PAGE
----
Related: Politics

Darfur Disgrace


Most jarring visuals of the week: Steny Hoyer hugging Nancy Pelosi? Hardly. George Bush standing in front of a bust of Ho Chi Minh? Close. But a photograph of a young woman at the top of New York Times columnist Nicholas Kristof’s column today truly grabbed my attention. “The Face of Genocide” was the headline, and his commentary recounted the misery and sheer horror of this young woman’s life at the hands of the janjaweed, the state-sponsored militias in Sudan who have been raping and killing black Africans in Darfur for more than three years.

What is it about the photo of Halima, 20, a member of the Dajo tribe that stopped me as I flipped through the “Week in Review” and drew me into the Kristof column? She appeared to be like so many young women I have come to know — face both youthful and aging, the seriousness and worry piercing through her clear young eyes and line-less brow. She is young enough to be a sophomore or junior worrying about impending exams; she is ancient enough to know the unspeakable horror of seeing the janjaweed rape and kill her 10 year-old sister before they raped her.

The United States willingly intervenes in the internal affairs of many other nations, sometimes upon invitation, sometimes in a ‘pre-emptive strike’ against unknowable, unproven threats. Why has the United States been so silent about the 21st century’s first great genocide, the killing of black Africans in Darfur?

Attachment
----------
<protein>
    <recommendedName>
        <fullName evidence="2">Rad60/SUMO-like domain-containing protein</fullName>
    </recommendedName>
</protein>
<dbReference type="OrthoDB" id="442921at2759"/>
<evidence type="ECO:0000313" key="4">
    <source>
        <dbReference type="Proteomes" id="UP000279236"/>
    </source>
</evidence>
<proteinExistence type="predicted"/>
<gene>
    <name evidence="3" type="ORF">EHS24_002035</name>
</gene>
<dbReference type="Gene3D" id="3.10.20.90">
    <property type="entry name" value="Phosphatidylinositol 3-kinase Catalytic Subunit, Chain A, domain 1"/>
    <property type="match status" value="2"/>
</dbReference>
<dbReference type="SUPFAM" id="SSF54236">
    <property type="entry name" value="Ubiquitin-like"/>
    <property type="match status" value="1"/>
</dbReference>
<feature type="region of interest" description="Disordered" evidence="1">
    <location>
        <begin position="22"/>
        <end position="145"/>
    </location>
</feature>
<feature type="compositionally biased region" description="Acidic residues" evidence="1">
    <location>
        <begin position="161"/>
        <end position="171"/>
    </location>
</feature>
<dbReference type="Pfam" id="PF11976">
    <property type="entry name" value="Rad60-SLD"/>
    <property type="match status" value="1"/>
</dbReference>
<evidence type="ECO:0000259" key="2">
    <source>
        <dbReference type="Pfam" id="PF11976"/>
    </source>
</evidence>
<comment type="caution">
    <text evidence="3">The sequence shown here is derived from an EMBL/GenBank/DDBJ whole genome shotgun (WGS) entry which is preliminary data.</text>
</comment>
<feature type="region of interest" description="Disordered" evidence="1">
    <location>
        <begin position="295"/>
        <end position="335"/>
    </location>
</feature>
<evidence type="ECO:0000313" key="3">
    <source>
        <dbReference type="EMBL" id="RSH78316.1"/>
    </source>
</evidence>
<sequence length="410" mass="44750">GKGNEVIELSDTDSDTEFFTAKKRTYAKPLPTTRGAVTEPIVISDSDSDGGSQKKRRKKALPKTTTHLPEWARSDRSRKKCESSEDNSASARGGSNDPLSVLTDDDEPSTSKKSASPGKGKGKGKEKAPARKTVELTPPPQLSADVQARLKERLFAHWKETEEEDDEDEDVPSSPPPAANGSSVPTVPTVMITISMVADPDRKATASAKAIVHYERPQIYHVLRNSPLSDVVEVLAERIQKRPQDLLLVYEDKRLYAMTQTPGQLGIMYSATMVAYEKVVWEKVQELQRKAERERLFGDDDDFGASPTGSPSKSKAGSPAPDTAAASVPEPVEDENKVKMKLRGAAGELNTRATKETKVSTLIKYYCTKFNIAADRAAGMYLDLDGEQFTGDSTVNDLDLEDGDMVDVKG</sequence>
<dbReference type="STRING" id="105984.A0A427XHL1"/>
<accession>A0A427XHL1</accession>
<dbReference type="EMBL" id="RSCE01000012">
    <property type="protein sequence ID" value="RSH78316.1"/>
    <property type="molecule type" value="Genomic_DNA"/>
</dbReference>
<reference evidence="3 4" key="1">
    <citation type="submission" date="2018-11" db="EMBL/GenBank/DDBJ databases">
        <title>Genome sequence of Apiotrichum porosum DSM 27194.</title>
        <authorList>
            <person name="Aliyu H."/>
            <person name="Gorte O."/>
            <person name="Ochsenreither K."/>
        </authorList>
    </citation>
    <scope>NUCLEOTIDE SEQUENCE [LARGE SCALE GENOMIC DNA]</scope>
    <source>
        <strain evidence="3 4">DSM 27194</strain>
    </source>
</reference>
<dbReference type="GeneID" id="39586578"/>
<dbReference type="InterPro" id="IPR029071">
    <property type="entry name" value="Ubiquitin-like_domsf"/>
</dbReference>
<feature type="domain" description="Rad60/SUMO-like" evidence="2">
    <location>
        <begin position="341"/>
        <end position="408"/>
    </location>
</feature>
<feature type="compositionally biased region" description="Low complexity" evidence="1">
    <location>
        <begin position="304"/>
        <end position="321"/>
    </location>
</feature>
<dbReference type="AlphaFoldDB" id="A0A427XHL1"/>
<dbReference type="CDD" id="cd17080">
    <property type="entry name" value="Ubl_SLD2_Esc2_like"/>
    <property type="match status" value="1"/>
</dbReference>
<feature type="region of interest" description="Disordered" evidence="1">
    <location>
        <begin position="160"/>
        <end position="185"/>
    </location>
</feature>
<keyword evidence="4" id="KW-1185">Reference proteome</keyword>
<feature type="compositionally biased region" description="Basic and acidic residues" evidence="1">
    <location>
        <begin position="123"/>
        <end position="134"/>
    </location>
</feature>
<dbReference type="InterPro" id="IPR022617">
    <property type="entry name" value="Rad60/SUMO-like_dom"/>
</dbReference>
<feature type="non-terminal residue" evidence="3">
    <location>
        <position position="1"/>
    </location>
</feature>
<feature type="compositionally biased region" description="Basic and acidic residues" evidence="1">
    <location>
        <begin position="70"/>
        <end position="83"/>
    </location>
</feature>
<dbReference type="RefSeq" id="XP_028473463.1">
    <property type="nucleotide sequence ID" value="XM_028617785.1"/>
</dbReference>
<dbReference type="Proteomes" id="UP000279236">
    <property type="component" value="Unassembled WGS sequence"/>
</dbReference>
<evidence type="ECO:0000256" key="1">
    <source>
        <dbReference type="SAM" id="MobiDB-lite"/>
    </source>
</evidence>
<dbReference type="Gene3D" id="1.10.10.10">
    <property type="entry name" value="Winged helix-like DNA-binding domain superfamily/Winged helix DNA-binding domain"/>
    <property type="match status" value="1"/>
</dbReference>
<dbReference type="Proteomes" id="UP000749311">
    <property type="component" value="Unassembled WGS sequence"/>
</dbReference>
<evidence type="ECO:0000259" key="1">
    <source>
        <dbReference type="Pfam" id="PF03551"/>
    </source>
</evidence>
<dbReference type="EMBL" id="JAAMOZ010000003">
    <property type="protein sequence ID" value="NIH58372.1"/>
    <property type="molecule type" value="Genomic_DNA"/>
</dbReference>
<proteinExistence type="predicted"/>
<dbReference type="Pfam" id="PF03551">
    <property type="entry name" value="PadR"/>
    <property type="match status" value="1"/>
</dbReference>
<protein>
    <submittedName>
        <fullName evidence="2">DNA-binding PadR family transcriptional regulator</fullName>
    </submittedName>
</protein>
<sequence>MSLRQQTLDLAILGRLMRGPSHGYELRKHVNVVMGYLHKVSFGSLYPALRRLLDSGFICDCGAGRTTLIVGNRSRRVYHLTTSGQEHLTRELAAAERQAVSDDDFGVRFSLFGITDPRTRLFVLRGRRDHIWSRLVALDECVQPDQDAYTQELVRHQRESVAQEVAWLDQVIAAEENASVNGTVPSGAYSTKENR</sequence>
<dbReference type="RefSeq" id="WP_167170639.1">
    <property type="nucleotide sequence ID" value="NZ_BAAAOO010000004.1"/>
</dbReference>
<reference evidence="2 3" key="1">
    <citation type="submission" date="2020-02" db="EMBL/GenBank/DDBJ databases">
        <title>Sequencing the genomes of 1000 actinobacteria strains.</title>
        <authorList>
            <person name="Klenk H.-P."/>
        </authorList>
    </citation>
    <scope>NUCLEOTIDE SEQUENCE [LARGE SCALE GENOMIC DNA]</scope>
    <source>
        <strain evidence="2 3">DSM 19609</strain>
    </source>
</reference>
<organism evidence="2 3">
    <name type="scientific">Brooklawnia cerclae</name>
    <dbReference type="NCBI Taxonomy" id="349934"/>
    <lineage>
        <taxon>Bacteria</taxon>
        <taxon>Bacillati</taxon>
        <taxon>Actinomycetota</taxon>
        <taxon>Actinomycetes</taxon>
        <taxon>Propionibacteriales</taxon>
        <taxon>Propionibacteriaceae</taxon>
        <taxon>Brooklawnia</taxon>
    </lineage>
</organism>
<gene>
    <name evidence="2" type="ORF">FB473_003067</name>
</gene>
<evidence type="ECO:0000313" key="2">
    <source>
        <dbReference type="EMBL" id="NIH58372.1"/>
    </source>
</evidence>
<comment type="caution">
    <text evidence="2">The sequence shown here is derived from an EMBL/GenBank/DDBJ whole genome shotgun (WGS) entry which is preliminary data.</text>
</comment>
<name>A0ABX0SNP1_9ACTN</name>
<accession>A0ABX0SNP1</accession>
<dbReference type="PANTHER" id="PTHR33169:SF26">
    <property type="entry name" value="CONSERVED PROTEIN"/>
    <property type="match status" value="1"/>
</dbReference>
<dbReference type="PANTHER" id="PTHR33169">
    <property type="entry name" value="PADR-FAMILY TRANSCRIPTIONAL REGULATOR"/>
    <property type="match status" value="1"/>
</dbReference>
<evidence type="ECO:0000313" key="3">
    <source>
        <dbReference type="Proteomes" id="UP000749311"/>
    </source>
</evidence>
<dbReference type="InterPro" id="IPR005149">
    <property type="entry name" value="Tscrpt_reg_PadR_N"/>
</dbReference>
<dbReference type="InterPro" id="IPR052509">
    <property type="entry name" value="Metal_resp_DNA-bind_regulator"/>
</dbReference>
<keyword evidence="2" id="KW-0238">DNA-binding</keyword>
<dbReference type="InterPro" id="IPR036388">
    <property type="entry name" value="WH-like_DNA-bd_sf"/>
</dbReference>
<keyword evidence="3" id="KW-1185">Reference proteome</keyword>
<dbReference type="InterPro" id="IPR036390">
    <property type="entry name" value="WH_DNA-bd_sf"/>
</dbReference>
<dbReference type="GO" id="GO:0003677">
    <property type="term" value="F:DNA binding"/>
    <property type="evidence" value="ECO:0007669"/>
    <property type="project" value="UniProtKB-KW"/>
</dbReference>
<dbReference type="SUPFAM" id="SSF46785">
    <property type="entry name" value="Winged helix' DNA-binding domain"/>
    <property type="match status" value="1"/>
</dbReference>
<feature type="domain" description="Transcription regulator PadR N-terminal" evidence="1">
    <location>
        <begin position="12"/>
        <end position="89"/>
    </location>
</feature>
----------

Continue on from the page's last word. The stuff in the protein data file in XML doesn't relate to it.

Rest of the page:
Writer John Prendergast asked this very question in his article “So How Come We Haven’t Stopped it?” in today’s Washington Post. I urge everyone to read this article.

The world cannot afford two years with the United States preoccupied with petty “in” and “out” lists of party politics, and various minor figures planning their campaigns or retirements. The United States must regain some of its moral leadership in the world by acting immediately to address the Darfur crisis. This is not about the current president or past president or future president — this is about the lives of women like Halima and their children and families, citizens of this earth who are suffering state-sponsored oppression in the hundreds of thousands. This is a cause where justice demands U.S. intervention — now.

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Patricia A. McGuire, President, Trinity, 125 Michigan Ave. NE, Washington, DC 20017
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